United States had to pay $4,000,000 more A few years ago the henequen laborer for their twine in 1916 than in 1915, and rarely was paid more than fifty centavos may have to pay a further increase of several (twenty-five cents gold) for each thousand millions in 1917. We must look deeper than leaves. But Governor Alvarado has fixed this. sixty centavos for each thousand leaves as After all, henequen is a product of Yucathe minimum wage of the State, and many tan, and the first thing to be considered in ranches pay per thousand as much as a peso, judging the merits of the sisal controversy is or almost fifty cents gold, for the peso is the welfare of the State of Yucatan. practically at par in Yucatan, although greatly For the average Yucatecan Governor Alvadepreciated everywhere else in Mexico. As rado's tight control of the henequen trade is a good laborer can cut three thousand leaves a good thing. This is so because for the a day, he can earn from ninety cents to a average Yucatecan Alvarado's administration dollar and a half gold a day.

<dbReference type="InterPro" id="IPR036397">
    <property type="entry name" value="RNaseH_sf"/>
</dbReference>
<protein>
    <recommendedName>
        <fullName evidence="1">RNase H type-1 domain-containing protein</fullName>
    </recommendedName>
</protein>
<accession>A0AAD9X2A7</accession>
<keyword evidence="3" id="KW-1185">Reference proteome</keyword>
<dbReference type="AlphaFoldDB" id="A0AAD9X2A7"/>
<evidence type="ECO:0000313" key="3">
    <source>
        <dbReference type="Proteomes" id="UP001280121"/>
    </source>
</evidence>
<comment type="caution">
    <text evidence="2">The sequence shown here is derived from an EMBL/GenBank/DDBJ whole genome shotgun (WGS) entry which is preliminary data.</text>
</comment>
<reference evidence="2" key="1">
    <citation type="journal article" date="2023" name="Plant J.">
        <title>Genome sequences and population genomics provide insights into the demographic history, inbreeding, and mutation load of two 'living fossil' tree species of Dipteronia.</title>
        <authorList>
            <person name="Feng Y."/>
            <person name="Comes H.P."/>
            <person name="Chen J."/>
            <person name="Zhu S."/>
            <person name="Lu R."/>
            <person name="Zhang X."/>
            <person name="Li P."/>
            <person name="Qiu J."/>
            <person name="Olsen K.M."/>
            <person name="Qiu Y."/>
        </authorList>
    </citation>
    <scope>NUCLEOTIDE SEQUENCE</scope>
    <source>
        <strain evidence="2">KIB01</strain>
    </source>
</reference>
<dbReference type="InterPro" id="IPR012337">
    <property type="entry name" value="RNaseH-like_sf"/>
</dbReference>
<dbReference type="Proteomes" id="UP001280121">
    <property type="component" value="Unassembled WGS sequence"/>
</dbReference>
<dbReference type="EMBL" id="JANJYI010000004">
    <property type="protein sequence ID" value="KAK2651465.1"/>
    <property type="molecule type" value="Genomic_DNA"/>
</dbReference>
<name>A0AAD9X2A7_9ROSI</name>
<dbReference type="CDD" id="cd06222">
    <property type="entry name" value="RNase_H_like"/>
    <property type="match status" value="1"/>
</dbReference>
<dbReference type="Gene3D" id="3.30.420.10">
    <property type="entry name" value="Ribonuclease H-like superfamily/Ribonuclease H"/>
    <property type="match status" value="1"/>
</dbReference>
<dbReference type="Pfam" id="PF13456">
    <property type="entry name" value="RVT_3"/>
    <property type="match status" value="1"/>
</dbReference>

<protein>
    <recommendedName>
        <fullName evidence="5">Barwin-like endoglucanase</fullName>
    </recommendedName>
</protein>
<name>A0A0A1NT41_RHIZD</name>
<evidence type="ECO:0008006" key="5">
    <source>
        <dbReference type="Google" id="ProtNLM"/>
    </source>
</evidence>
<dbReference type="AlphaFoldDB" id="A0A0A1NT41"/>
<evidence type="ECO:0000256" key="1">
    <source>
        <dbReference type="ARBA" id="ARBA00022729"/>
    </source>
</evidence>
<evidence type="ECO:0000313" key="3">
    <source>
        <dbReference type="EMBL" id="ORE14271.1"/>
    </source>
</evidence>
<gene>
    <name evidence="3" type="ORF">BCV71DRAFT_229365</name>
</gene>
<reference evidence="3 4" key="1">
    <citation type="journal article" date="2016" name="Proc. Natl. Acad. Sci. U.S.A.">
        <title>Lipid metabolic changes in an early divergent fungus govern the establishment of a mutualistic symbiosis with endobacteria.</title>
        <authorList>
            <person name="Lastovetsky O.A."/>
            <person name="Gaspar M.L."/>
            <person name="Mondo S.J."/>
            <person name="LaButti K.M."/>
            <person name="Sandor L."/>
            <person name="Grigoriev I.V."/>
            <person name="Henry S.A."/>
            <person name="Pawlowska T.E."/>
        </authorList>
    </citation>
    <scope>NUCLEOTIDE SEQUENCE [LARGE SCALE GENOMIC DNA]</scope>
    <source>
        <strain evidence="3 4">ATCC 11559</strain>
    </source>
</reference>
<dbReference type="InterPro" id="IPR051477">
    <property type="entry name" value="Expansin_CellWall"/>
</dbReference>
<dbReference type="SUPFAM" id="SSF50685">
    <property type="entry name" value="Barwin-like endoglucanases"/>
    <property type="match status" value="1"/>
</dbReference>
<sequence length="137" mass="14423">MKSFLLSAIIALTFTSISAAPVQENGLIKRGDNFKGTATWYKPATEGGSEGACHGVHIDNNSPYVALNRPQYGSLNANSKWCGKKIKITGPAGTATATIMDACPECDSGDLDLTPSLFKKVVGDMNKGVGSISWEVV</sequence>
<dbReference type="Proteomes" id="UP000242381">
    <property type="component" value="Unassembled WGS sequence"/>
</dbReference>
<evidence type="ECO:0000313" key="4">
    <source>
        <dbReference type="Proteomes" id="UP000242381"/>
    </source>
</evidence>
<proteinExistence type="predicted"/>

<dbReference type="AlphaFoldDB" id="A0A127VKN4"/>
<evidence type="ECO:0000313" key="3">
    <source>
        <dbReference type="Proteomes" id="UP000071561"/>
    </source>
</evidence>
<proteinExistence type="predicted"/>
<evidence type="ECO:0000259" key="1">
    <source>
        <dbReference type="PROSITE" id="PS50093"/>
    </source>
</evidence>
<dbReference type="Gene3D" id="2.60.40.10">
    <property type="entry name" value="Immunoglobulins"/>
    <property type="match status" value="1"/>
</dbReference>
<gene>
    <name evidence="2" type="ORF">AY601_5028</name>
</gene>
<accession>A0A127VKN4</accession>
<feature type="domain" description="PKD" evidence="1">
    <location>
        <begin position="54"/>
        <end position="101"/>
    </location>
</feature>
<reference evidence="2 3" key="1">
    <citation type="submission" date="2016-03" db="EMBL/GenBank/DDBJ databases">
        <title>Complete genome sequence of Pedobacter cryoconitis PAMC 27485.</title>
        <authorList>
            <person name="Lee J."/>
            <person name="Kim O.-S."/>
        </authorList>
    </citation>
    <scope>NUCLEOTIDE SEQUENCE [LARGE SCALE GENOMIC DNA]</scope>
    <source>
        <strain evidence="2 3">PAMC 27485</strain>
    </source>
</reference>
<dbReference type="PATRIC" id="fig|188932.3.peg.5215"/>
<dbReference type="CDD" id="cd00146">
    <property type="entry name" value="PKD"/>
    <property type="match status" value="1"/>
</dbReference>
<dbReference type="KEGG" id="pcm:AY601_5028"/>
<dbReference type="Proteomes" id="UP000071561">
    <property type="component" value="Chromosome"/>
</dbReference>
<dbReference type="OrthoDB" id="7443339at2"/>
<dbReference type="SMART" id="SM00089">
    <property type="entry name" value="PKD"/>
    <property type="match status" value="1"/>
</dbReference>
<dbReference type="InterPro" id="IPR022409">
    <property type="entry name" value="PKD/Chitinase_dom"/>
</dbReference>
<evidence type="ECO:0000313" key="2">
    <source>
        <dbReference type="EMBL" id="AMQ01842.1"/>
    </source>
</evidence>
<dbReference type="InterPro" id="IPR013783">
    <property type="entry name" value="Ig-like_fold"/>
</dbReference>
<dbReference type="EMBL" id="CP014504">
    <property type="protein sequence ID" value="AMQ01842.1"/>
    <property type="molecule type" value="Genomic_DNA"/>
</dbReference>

is a good one, and the henequen monopoly is Each plantation in Yucatan has its own the very foundation of Alvarado's adminismill for stripping the hemp from the hene- tration. quên. This is done by a machine which The establishment of the Alvarado régime rips the pulp in each leaf away from the has simply meant the substitution of a strong fibers which run the whole length of the leaf despotism for a nominal despotism controlled and which are the valuable part. The fibers by the strings of an oligarchy. Before Alvaare then dried, bleached, and pressed into rado came to Yucatan the real power in the bales, when they are shipped off to Merida State was the commercial and social oligarchy or Progreso. Here the officials of the of the seventy-five richest families of henequen Reguladora weigh the bales, credit the planter planters, that is, the“ best people " of whom with his seven cents a pound, and take Americans hear much from aggrieved mem